This is a player that’s scored the 12th-most goals in the National Hockey League over the last three seasons, and did that while playing at least 200 five-on-five minutes with four different forward combinations on his line. He fit their bill as somebody that plays with speed and shoots from all over (only six players have fired more pucks on net over the last three seasons than Skinner), and he fit their bill as a player that could play both the left and right side, which is something they loved about Rick Nash. Listen, you couldn’t even fall over yourself to slap Skinner with the ‘injury prone’ label as a potential red flag, as he’s missed just eight total games over the last four seasons.

The Bruins were also not going to be locked into anything long-term with the 5-foot-11 wing, either, as he was entering the final year of a six-year deal that came with a $5.75 million cap hit.

If the Bruins were as serious as they should be about competing for a Stanley Cup in 2019, Skinner should have been at the top of their list. Especially when you see that he went to the Sabres for less than what the Bruins paid for 23 games of Rick Nash.

Perhaps it’s not as black and white. Perhaps, perhaps, perhaps.

Hurricanes general manager Don Waddell subtly acknowledged that it was difficult to move Skinner, who possesses a full no-movement clause, and that they had talked to every other NHL teams before they were able to strike a deal with the Sabres. One of the things Waddell liked about the second-round pick from the Sabres was the likelihood that it would be an extremely high second-round pick, at least based on the Sabres’ recent results (they’ve finished in last place in an eight-team Atlantic Division in four of the last five seasons).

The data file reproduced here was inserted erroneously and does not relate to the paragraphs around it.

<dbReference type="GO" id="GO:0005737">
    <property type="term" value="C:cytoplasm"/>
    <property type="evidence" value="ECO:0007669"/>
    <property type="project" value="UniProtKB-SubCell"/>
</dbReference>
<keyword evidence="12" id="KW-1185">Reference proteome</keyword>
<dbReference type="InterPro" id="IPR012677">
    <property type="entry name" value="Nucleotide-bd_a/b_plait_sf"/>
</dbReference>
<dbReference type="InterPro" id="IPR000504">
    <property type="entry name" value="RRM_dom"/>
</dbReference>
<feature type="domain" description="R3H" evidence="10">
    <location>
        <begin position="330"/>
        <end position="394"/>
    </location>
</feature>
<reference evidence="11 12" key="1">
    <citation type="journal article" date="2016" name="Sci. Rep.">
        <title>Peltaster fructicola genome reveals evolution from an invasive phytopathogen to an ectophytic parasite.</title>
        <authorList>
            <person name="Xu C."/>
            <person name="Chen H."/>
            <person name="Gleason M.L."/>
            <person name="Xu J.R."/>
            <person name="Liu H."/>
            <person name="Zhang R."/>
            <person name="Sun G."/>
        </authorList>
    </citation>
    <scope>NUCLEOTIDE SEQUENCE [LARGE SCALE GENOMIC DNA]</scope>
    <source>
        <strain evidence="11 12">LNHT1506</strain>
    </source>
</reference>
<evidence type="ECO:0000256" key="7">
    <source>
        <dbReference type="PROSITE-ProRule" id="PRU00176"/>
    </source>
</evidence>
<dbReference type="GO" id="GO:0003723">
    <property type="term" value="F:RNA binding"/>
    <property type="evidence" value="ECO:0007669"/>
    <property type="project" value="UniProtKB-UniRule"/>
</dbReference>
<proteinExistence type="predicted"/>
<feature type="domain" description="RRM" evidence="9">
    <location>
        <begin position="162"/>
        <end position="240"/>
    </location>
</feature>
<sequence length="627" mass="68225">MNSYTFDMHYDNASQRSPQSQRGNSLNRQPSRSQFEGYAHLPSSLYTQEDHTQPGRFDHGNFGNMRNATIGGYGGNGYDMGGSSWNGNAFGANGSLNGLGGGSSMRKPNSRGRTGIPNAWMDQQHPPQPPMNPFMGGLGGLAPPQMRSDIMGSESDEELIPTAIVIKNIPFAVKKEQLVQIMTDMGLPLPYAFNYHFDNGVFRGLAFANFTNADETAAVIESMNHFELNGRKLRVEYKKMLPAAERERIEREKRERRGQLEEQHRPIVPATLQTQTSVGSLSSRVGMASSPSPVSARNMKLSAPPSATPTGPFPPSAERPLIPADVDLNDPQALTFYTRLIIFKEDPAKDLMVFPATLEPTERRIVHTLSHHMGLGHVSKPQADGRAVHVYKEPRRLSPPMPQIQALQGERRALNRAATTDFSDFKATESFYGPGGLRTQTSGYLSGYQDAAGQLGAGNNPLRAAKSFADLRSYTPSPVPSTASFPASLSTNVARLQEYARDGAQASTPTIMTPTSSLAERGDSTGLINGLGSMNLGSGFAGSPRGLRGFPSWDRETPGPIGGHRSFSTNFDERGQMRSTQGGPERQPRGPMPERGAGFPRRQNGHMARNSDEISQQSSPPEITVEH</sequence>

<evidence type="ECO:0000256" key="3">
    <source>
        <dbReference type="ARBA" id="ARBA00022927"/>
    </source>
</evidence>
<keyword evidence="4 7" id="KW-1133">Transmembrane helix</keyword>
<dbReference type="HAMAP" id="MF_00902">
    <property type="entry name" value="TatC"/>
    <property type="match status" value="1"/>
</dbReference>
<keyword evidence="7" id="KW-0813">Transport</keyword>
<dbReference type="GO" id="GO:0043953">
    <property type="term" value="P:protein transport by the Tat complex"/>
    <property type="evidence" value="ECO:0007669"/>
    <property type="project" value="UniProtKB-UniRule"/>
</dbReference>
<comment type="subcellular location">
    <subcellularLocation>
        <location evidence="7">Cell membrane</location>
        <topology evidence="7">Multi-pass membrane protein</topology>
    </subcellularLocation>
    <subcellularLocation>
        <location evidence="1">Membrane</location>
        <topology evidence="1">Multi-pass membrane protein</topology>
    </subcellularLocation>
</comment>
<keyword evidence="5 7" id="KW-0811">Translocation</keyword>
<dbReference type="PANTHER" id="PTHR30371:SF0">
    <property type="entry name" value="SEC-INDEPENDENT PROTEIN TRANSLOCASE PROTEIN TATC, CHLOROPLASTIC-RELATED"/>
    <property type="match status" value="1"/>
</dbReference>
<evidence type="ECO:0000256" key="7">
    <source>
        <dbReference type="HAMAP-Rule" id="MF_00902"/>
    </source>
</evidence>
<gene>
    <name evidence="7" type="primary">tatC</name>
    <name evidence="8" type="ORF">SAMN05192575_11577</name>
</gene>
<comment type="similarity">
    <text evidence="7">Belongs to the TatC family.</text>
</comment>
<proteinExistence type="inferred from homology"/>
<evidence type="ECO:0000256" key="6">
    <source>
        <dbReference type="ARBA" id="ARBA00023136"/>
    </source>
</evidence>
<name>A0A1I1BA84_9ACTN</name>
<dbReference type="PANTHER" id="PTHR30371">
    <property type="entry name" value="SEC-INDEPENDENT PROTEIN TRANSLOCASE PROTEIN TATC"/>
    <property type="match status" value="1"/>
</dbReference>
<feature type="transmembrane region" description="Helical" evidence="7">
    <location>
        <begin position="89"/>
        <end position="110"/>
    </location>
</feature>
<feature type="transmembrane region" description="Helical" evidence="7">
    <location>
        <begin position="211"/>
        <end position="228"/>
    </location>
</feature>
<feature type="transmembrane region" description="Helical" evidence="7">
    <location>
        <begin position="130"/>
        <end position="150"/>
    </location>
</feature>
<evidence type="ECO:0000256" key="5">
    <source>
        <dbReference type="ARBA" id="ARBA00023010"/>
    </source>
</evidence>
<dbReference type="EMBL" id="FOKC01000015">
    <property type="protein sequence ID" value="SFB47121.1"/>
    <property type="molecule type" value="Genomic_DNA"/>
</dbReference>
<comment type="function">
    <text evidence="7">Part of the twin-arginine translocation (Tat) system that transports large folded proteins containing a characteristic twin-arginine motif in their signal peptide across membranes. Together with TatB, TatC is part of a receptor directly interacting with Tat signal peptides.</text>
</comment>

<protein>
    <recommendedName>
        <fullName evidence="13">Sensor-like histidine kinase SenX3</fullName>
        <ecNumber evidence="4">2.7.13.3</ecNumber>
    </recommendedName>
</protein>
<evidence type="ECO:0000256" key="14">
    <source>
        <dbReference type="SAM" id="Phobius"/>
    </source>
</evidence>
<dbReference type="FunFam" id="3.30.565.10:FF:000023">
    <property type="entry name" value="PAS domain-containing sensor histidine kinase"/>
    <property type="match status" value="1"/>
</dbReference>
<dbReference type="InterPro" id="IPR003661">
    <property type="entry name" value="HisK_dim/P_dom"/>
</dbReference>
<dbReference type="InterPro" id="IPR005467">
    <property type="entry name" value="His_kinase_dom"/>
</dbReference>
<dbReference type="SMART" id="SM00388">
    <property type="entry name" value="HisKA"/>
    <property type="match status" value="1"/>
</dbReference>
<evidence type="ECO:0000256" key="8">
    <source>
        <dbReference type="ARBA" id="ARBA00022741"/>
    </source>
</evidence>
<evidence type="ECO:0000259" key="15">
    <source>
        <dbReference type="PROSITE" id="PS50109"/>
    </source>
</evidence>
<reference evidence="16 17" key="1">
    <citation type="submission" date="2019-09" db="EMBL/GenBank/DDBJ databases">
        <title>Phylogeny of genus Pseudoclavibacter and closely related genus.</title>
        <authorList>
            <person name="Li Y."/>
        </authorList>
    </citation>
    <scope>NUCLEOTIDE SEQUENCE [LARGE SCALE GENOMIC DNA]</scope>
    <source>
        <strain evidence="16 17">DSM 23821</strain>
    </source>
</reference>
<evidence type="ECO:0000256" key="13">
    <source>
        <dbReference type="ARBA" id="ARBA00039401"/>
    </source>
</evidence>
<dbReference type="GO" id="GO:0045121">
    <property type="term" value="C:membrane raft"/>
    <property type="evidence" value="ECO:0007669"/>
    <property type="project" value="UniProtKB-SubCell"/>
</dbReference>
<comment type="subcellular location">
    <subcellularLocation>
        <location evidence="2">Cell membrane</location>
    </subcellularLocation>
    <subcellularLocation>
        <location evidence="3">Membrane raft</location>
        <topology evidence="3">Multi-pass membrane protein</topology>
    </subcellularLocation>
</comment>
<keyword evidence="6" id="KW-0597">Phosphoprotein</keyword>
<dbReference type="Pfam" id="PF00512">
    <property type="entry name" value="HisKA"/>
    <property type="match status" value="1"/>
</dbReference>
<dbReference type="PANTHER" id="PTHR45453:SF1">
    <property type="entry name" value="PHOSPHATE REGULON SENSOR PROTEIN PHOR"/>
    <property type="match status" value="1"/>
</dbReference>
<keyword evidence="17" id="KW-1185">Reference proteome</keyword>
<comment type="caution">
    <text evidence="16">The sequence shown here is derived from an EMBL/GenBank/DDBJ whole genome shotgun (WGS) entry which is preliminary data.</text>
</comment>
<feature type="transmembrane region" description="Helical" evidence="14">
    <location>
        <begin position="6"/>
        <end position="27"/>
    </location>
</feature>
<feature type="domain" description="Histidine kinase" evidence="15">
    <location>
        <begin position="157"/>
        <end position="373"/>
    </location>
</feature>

“The market was very slim as to places he could actually go, with the [salary] cap and everything else,” Waddell said.

(Waddell, for the record, said that Skinner never straight-up shot down a proposed deal, but noted that he and agent Don Meehan gave the Hurricanes ‘an extremely limited’ list of places he would accept a move to.)

But no matter the reason Skinner is not a Bruin, the fact that he’s not a Bruin is something we’ve acknowledged too many times with too many players this offseason. And all while a need for something — something established, viable, and enough to keep you a step above the superstar-infused Maple Leafs, at the very least — has remained unfulfilled for the Bruins.

And while yet another in-division foe made a move to drastically improve their 2018-19 squad.

It’s perhaps the worst constant this summer could have dealt to the Black and Gold.

Loose pucks: Rick Middleton’s retirement has me wondering who’s the next Boston Bruin to get their number retired. It almost has to be somebody from this current era, and based on where he’s at in his career compared to the rest, it has to be Zdeno Chara. I would include Patrice Bergeron and make a slight push for Tim Thomas here, too… 2018 Bruins draft pick Jakub Lauko is in the Czech Republic working with former Bruin Vladimir Ruzicka this offseason… Given the amount of kids the Bruins have vying for major roles this fall, don’t be surprised if there’s an NHL vet or two invited to camp on a PTO.

Ty Anderson is a digital producer for, but maintains the belief that the 2005 Bruins offseason was actually the worst of his life. Any opinions expressed do not necessarily reflect those of 98.5 The Sports Hub, Beasley Media Group, or any subsidiaries. Have a news tip, question, or comment for Ty? Yell at him on Twitter @_TyAnderson.